By Rick Manly
California State University, Long Beach (CSULB) College of Engineering Dean Forouzan Golshani was appointed recently to advise the Assembly Select Committee on Aerospace chaired by Assemblyman Al Muratsuchi (D-Torrance).
“I am pleased to have Dr. Forouzan Golshani join the Aerospace Advisory Council. He brings a wealth of knowledge as Dean of the College of Engineering at California State University, Long Beach, and I look forward to working with him and the council to support California’s aerospace industry,” said Muratsuchi.
As a member of the aerospace advisory committee, Goshani said he hopes he can help to bridge the gap between academic research and the types of policies enacted by policy makers.
“It’s an honor,” said Golshani. “It’s a great opportunity to offer input into things that matter. I have been specifically cognizant of the divide between technology and policy areas. The more Californians who are aware of technology, the more who will be better able to assess things from a modern technological perspective. I’m particularly pleased to be called upon to be a part of this committee.”
Golshani also believes he can make the biggest contribution to the issue of aerospace manufacturing revival.
“Manufacturing revival has diminished during the past two decades,” he said. “That is very unfortunate because, when you look at what made Southern California what it is, and at the iconic images of Southern California, they were from aerospace. Several things that many people identify Southern California with have their roots in the aerospace sector. We have seen a rapid erosion of this industry in Southern California. Boeing has downsized and Northrop has consolidated. The ability of this state to be the powerhouse of the nation has diminished. I hope we can help maintain this state’s supplier base to the local aerospace industry. That is still a huge advantage for the state’s economy.”
The meetings usually take place in the South Bay area and the next advisory committee meeting is anticipated to be sometime this month. Other committee members represent a wide range of organizations including including well-known aerospace companies like Boeing, Northrup Grumman and Lockheed Martin.
Advising an Assembly Select Committee will be a new experience for Golshani. “I have not participated directly to such an extent in the legislative process. Although I’ve been on multiple delegations that traveled to Washington D.C. to talk with members of Congress,” he said. “My interactions with this committee of experts will enable us to align our academic and educational objectives with the state’s highest needs. I don’t see my role as that of an advocate specifically for just the university. The advisory committee must make sound recommendations for all the region. Generally, I see this committee as an advisory committee to bridge the area of technology with the area of setting policy. That is a powerful mix. If there is an opportunity to help engineering colleges at CSUs and UCs, that is an added benefit.”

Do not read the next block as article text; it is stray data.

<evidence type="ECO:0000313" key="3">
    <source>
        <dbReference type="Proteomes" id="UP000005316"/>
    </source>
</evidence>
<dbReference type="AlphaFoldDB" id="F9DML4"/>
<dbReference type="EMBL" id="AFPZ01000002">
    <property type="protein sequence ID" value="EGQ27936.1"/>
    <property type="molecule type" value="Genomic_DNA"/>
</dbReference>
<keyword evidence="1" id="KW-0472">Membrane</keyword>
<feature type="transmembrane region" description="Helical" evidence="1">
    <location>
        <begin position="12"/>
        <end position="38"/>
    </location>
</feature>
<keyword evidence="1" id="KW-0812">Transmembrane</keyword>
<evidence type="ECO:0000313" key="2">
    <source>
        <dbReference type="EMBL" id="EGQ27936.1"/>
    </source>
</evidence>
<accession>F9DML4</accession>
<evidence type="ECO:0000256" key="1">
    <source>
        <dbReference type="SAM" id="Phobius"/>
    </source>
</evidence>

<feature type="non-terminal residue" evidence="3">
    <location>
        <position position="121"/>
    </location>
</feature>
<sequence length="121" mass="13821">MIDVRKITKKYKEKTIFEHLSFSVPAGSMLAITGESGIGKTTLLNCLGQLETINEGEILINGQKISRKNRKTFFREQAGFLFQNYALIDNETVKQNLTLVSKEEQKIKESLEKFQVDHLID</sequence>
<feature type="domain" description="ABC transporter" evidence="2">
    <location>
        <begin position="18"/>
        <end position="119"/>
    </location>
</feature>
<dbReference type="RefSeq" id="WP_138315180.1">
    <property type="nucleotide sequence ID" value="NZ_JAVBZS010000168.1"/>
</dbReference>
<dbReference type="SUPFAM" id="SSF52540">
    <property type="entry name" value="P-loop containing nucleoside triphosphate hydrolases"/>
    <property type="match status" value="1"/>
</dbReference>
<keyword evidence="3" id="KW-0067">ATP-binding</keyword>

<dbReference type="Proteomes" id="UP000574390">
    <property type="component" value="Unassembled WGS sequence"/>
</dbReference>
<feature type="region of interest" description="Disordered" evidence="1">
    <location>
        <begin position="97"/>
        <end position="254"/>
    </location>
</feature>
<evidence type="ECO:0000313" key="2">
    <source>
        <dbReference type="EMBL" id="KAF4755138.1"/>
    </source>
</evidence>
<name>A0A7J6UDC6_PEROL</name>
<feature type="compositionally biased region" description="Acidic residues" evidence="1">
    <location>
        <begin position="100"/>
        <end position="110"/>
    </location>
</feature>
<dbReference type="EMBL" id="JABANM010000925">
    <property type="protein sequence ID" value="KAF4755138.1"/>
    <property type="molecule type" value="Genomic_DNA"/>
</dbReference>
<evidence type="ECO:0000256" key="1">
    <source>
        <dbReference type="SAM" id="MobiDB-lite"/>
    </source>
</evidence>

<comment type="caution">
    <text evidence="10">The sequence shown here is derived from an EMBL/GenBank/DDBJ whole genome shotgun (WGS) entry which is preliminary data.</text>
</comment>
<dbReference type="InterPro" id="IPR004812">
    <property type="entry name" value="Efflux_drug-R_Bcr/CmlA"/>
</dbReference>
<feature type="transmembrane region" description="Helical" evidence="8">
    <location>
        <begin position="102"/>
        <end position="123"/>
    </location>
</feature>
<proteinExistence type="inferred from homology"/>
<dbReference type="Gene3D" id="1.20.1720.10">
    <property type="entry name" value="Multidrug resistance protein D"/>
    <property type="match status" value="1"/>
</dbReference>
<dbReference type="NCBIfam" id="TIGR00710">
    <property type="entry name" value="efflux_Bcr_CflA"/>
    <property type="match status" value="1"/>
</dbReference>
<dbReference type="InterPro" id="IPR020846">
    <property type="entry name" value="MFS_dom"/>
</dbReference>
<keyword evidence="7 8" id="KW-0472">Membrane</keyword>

Golshani works closely with his college’s Dean’s Advisory Council–a group of more than 20 senior executives from the regional high-technology companies. “My work with our local industries has helped to inform me about the special committee’s goal,” he said. “Our advisory council comes together three times a year. We go over what matters to the industry and what affects CSULB and the College of Engineering. That is a great basis for formulating my advice to the members of the California Assembly about technology in general and specifically aerospace technology.”
As College of Engineering dean, Golshani has gained a clear perspective on Southern California’s aerospace industry.
“As I study the reasons for the erosion of the aerospace industry in Southern California, a number of factors come to light,” he explained. “Many of these reasons are related to Sacramento directly or indirectly. They include, for example, antiquated laws, including some environmental regulations. Too often, outdated laws remain on the books and they cause confusion and extra work for government and business because compliance becomes a much more difficult task when there is no clarity to the laws.
“In addition, many industries who leave California move to right-to-work states,” he added. “I hope to look at how to create a more level legal playing ground to help businesses stay in California. At the very least, we must work to see that outdated laws are not the reason businesses move out of the state. Another area that would be good to look at are the incentives provided to businesses extensively by other states. It is a matter of calculating dollars and cents to see what tax benefits would be lost if a business that generates employment moved out of the state. There are things I and the rest of the advisory committee can analyze on behalf of the Legislature to inform them about how we might be able to make the state of California more competitive.”
Golshani came to CSULB from London’s Imperial College, Wright State University and Arizona State University. He earned his bachelor’s degree in industrial engineering from the Arya Mehr University of Technology in Iran, his Master of Science degree in engineering systems in 1979 and his Ph.D. in computer science in 1982, both from Warwick University.
Golshani believes his appointment demonstrates the seriousness with which the state considers the aerospace industry.
“The issue of aerospace manufacturing is huge,” he said. “The White House takes it seriously enough to offer a $1.3 billion federal funding to Southern California this month through a research center at USC which will benefit many partnering agencies across the region. Everything indicates this is timely and that it is important for us to be strategizing collectively how we can put this state on the right track.”